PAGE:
The cover of the April 2009 issue of Perspectives on History features President Obama as he is sworn in as the 44th President of the United States, and it asks the question: “How ‘Historic’ Is the 2008 Election?” This same question was raised at a special forum at the 123rd AHA Annual Meeting held this past January, and a panel of historians weighed in. In the April issue of Perspectives on History, read how four of the seven panelists explored this question:
Forum on the 2008 Presidential Election
- Introductory Remarks
Eric Foner gives the introductory remarks, noting the need for “long historical perspective,” and introduces each panelist.
- A Remarkable Election
Jacqueline Jones thinks most of us can admit “that this election was truly remarkable” and focuses her talk on the “idea of race” and how it factored in.
- Election 2008: How ‘Historic’ Was It?
David Levering Lewis looks at the 2008 election through three lenses: “the global; the racial; the catastrophic.”
- What Makes an Election Historic…And Has That Happened In 2008?
Julian E. Zelizer considers the 2008 election by asking three questions: Did something happen that we have not seen before? Has the election helped to create a genuine opportunity for change to occur? And, is it historic?
Forum on Capstone Courses
The April issue also contains articles from another forum, this one on Capstone Courses. Hear from Timothy L. Schroer, in “Placing the Senior Capstone Course within the History Program,” as he outlines the benefits of “organizing the history major around the senior capstone course.” Then, Mary Stockwell’s “History in the Trenches: Teaching the Undergraduate Capstone Course” explains how she runs her capstone course to mimic how a historian prepares a publication. And finally, Wendy Pojmann, Bruce Eelman, Barbara Reeves-Ellington, and Scott K. Taylor lay out “how the introduction of a capstone course led to a comprehensive restructuring of our curriculum” in “How the Capstone Course Changed the Curriculum at Sienna College.”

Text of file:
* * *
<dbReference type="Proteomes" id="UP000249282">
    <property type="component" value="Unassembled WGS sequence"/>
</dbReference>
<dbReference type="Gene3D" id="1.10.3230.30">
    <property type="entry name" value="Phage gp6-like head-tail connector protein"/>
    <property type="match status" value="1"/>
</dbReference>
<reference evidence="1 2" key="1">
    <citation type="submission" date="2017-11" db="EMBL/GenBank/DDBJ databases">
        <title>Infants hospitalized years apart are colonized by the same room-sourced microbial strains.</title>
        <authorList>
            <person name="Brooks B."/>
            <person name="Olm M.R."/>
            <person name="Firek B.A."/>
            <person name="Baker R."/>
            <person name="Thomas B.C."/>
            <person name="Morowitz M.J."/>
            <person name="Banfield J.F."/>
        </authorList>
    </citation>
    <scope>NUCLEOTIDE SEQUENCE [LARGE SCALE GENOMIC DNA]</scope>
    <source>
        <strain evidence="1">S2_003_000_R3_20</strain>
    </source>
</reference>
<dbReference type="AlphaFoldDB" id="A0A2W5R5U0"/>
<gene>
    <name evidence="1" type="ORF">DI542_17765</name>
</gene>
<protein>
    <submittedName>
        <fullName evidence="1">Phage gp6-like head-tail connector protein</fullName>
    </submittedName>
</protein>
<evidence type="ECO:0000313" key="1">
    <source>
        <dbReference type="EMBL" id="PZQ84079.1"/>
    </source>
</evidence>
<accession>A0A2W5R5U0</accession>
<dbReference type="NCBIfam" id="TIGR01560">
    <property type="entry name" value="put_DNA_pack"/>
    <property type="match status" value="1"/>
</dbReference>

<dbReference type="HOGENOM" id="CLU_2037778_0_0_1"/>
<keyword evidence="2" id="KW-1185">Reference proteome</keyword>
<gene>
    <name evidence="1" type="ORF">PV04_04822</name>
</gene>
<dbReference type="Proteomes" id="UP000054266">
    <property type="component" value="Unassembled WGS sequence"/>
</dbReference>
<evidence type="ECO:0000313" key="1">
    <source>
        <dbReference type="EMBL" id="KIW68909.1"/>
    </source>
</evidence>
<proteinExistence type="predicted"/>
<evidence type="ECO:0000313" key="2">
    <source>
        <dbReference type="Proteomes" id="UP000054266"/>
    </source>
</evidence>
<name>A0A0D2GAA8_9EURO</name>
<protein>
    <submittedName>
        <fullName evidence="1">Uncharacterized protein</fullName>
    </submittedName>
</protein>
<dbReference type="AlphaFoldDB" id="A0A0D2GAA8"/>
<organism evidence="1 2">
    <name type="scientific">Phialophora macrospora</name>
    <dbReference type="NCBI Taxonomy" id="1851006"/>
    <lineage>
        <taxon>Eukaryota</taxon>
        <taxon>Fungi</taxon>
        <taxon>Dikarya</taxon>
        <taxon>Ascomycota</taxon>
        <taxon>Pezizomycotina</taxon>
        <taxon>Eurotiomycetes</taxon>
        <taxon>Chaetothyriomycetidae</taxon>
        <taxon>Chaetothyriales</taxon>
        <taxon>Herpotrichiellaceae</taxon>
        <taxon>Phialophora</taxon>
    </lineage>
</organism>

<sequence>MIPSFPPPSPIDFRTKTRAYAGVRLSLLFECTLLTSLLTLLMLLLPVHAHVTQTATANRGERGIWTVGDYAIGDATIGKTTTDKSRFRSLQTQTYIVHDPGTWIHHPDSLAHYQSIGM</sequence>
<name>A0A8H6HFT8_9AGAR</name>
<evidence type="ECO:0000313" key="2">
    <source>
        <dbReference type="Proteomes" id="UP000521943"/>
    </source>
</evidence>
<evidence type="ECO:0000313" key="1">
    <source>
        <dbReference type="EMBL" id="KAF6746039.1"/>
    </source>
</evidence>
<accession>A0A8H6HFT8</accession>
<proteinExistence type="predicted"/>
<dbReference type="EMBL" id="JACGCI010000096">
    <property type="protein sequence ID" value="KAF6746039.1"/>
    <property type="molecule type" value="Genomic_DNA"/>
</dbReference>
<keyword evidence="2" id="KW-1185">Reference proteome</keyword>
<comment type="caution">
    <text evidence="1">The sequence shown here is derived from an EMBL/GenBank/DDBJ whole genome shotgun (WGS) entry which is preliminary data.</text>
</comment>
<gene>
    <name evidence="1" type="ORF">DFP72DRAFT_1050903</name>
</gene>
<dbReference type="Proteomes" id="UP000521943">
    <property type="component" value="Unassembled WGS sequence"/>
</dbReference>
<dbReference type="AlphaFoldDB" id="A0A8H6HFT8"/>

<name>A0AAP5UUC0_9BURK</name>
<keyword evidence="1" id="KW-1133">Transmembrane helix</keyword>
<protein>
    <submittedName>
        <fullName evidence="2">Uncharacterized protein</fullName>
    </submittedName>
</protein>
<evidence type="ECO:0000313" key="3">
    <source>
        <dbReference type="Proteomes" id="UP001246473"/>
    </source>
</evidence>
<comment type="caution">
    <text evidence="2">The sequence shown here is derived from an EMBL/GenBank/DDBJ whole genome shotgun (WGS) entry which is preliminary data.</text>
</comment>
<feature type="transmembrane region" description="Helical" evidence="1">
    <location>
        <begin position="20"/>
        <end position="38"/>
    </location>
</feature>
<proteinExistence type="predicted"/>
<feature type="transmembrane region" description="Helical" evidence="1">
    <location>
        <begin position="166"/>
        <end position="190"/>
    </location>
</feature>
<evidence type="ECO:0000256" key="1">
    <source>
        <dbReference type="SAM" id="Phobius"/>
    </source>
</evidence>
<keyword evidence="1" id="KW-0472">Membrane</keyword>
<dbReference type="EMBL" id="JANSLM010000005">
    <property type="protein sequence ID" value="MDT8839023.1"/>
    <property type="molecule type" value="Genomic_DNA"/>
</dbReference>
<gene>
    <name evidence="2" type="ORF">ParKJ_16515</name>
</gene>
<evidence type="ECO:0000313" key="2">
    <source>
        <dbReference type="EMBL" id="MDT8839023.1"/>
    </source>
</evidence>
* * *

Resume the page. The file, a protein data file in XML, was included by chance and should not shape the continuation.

In the news, hear about the National Humanities Alliance meeting in Washington, read about the death of John Hope Franklin, learn of an upcoming PBS special on WWII, and get a recap of the first Museums Advocacy Day. Robert A. Schneider then gives a detailed look at the contents of the April issue of the American Historical Review.
In other AHA news, the AHA Nominating Committee is accepting nominations for the 2009 election and a working group has been created to “explore historical perspectives on same-sex marriage at the 2010 meeting in San Diego.”
From our affiliates, read the National Coalition for History’s coverage of the “Omnibus Appropriations Bill Enacted,” the National History Center’s 2009 Decolonization Seminar participants and director’s recent award, and “Languages and the Study of History” at the 123rd Annual Meeting, by Thomas Adams.
A range of topics are covered throughout a number of articles in this issue. See the following:
- The AHA in the Second World War: Trying to Win the Peace with Wartime Pamphlets – Robert Townsend looks back at the AHA’s participation in the WWII war effort through the production of 42 pamphlets for the U.S. War Department.
- The Hot Dynasty: The Tudors on Film and T.V. – Cynthia Herrup takes part in our continuing series, “Masters at the Movies,” by taking a look at the popularity of the Tudor dynasty. See also Robert Brent Toplin’s introduction: Masters at the Movies: Take 10 .
- Preserving Our History: Unfinished Business at Foggy Bottom
Wm. Roger Louis discusses “bureaucratic mismanagement” at the State Department’s Office of the Historian and how it’s affecting the The Foreign Relations of the United States series.
Find all of this, plus a number of Letters to the Editor and In Memoriam pieces in the contents online from the April 2009 issue of Perspectives on History.